At its opening in 1866, the Sandtorhafen harbour was the first artificially created harbour basin in Hamburg in which seagoing ships could be loaded and unloaded lying alongside the docks..
The Sandtorhafen is the traditional Ship Harbour of the Hamburg Maritime foundation and is the link between tradition and modernism in the heart of Hamburg. The curved pontoon of 5.600 square metres and a length of 380 m provides 20-25 berths for historic ship.
In 1866 the Sandtorhafen was the first artificial harbour basin creation in Hamburg. Over the years they developed and applied a new and revolutionised transhipment concept. By using steam-powered cranes, this lifted the goods from the holds of the ships and placed them into the quay sheds, onto railway wagons or horse-drawn vehicles. Since then the Sandtorhafen has become the foundation for the modern harbour of Hamburg.
Over the years the harbour became too small for the increasingly large ships, therefore it turned into a terminal for smaller ships from the North and Baltic sea. In 1980s, the small harbour became more irrelevant, due to the container transport, until it was shut down. In September 2008 it was reintroduced as the traditional Ship Harbour, which has become a fundamental part of the maritime HafenCity. Furthermore, the pontoon provides berths for historic ships to uphold the history of the place.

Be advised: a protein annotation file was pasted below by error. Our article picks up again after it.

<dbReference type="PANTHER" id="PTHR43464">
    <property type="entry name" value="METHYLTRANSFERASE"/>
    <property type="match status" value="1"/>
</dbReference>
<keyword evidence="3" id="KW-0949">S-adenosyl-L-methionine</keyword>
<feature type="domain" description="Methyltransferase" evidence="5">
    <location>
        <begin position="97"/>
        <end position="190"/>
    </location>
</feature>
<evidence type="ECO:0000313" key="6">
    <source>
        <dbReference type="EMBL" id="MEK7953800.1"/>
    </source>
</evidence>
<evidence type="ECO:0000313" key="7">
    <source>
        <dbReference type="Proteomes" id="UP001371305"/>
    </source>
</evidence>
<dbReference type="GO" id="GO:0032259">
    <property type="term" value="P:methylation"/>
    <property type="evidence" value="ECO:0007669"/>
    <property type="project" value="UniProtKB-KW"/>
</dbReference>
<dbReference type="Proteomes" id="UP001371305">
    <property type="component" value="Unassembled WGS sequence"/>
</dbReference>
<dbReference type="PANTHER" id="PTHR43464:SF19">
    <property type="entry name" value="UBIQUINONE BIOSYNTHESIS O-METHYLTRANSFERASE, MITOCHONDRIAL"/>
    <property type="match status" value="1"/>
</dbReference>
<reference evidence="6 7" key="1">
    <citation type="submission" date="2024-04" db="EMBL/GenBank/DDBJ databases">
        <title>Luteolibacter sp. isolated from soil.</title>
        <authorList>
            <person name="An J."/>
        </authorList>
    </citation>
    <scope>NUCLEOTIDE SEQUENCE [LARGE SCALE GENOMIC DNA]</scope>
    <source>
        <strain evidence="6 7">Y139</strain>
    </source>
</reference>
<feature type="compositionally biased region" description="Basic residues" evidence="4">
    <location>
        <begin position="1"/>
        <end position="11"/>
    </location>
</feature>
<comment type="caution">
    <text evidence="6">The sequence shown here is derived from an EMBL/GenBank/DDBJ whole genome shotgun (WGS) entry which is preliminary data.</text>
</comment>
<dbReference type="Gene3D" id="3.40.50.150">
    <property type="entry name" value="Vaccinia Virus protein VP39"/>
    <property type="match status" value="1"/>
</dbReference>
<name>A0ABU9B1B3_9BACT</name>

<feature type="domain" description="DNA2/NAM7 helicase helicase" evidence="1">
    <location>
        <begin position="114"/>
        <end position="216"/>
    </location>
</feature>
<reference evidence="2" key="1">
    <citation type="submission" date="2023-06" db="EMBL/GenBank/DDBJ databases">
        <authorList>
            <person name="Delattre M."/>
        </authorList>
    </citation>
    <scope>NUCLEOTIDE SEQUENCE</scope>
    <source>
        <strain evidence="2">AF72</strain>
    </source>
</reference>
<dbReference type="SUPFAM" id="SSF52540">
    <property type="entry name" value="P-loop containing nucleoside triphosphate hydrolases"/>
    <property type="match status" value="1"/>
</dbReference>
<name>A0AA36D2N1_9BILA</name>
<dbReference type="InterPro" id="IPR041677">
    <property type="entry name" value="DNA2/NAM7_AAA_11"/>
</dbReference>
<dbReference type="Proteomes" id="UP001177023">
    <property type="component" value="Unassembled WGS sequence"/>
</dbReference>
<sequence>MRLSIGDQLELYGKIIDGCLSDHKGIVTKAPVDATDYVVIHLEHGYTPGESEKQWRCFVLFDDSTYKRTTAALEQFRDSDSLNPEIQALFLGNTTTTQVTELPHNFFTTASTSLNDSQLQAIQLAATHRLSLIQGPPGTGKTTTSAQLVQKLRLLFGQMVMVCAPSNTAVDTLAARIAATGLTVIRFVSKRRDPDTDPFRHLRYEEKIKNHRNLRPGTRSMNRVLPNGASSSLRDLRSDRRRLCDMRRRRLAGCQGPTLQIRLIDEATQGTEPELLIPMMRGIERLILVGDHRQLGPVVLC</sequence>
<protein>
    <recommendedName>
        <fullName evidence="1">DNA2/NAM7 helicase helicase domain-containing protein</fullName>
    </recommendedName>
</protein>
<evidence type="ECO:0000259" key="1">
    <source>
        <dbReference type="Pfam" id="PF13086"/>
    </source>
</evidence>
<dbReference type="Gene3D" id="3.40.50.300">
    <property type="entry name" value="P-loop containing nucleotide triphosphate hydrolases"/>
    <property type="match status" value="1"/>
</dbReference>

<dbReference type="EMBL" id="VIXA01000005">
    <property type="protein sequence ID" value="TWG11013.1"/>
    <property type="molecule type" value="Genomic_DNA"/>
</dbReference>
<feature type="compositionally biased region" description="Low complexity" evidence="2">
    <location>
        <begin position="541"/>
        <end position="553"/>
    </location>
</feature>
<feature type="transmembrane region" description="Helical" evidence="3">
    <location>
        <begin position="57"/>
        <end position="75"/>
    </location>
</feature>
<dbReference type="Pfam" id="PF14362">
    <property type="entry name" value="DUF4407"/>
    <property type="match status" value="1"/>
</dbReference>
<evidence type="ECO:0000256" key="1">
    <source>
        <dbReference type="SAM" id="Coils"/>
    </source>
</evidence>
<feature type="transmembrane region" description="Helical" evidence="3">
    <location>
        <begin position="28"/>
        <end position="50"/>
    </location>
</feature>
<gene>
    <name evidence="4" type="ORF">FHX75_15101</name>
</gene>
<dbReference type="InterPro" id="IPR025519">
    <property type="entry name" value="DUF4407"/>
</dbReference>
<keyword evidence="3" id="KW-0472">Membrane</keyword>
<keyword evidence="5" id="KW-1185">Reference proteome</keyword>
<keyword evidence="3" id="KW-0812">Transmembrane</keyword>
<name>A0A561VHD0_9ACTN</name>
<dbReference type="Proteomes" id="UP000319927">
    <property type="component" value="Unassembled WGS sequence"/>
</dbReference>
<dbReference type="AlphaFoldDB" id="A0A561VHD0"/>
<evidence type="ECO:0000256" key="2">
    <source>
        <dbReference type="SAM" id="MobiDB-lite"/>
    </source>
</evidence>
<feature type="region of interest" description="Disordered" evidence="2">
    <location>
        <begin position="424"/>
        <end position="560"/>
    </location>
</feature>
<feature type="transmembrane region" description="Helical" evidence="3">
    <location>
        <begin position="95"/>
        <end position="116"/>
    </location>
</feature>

However, the foundation Hamburg Maritime does not only operate the traditional Ship Harbour and numerous historic ships, but were the ones to bring old sailing ships, steamships, freighters and tugboats to the location. For example the working steamship ‘Schaarhörn’, the tugboat of a schooner known as ‘No. 5 Elbe’, the sailing ship ‘Catarina’ and the tourist steamer ‘Seute Deern’. However, there are more historic vessels, which can be found in the harbour during big event, such as the gaff-topsail schooner ‘J.R. Tolkien’, the ‘Loth Loriën’ or the former warship ‘Freddy’.